Speaking with those in charge of Groopease, it’s clear that they get a similar sense of satisfaction from allowing truly talented independent artists to simultaneously achieve recognition and profit for their work. To make it even better, they donate a portion of the album’s proceeds to a charity. For example, you can purchase the new album from yesterday’s featured band The Filthy Violets for only $5, a whopping 50% discount from anywhere else. 5% of those sales are donated to The Empower Nepali Girls Foundation, which provides educational scholarships to neglected children of Nepal. There are several bands and charities per week. Like this site, they feature several artists per week that are pretty much unheard of. In doing so, they have already introduced me to some great new stuff! The first is a band called The Salvadors. Groopease is invitation-only, but do not fear. As a reader of this site, you get a free invite by clicking here. Feel free to tell your friends to join as well; you get $1 in Groopease credit per invite. So invite five, and you can essentially get the album for free AND support the artist! It’s an awesome program for all parties.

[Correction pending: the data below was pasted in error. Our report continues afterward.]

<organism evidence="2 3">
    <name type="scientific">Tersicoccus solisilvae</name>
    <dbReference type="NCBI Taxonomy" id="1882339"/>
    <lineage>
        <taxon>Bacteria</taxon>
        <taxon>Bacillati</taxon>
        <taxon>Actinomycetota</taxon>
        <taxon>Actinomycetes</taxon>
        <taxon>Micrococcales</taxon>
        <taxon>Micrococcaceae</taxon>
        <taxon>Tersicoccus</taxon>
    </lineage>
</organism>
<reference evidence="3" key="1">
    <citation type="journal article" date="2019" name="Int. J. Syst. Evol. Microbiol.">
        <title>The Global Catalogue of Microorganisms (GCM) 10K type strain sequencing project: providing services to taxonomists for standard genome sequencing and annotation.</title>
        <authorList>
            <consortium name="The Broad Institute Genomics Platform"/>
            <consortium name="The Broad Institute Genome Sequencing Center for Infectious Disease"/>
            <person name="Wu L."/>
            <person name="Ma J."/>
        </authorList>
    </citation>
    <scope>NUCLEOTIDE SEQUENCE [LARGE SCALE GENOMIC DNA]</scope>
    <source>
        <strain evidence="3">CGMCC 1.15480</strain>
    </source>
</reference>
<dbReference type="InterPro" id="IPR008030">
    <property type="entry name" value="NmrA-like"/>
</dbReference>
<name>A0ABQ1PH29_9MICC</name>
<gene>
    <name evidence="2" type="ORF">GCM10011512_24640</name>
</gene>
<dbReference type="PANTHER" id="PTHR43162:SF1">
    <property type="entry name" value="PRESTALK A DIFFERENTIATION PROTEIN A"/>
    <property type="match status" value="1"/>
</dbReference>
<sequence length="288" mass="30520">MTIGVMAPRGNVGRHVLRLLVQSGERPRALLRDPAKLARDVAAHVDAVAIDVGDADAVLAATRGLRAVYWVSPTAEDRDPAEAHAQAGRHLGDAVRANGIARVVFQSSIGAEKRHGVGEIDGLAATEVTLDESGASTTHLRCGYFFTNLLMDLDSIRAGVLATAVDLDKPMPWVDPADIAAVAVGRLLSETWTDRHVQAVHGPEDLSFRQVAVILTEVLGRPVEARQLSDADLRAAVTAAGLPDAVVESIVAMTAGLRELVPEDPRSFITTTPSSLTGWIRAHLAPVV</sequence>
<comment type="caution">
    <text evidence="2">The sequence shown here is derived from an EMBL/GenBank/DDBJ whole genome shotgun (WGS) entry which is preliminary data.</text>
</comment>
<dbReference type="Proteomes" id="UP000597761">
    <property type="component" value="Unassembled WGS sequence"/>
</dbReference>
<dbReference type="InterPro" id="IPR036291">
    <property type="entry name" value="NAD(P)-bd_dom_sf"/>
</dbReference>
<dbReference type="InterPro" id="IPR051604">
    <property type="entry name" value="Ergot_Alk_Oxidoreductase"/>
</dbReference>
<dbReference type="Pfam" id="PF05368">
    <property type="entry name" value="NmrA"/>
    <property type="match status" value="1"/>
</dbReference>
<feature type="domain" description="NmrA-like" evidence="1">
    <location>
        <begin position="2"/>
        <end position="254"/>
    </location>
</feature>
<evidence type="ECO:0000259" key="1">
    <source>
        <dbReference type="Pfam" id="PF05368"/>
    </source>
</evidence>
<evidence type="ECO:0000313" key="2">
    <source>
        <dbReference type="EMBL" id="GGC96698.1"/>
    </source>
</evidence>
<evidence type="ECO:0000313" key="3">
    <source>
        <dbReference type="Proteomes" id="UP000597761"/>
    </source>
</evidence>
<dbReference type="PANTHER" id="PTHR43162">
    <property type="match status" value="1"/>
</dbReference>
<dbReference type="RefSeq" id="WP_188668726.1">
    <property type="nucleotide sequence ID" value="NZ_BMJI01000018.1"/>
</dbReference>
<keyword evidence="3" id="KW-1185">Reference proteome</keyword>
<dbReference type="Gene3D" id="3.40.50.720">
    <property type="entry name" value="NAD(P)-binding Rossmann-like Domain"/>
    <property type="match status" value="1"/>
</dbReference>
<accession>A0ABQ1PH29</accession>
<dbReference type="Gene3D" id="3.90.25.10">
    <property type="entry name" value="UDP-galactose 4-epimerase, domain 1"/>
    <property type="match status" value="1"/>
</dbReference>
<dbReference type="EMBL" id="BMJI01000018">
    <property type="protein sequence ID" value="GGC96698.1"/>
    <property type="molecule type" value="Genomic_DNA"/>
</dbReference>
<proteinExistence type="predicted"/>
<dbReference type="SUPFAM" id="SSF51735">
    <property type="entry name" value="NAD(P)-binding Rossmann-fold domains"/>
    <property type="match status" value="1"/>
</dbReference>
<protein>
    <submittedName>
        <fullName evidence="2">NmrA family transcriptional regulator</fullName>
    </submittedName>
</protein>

On to the first Groopease band that really caught my attention: The Salvadors. The Australian five-piece craft a beautiful form of indie-pop that takes enjoyable cues Afro-pop/beat. Rolling Stone and Australian radio station Triple J have already flagged The Salvadors as one of the most promising acts from Australia. But before you group them in with Vampire Weekend and the countless number of imitations, take a listen to their new album Misspent Youth. Featuring eight tracks with expansively buoyant choruses, sugary male-female harmonizing, and slick Afro-beat guitar constructions. Their music video for the excellent “Wilson” is quite effective in capturing the visions that their sound ignites; a carefree day in the sun, with your biggest worry being if your best friend catches a bigger fish than you. Catch a bunch of them for dinner, and then ride home in a pick-up as the summer breeze blows against your body. And there isn’t a cold chill in the air! Ah, many of us desperately need that feeling right about now. Just a few more months!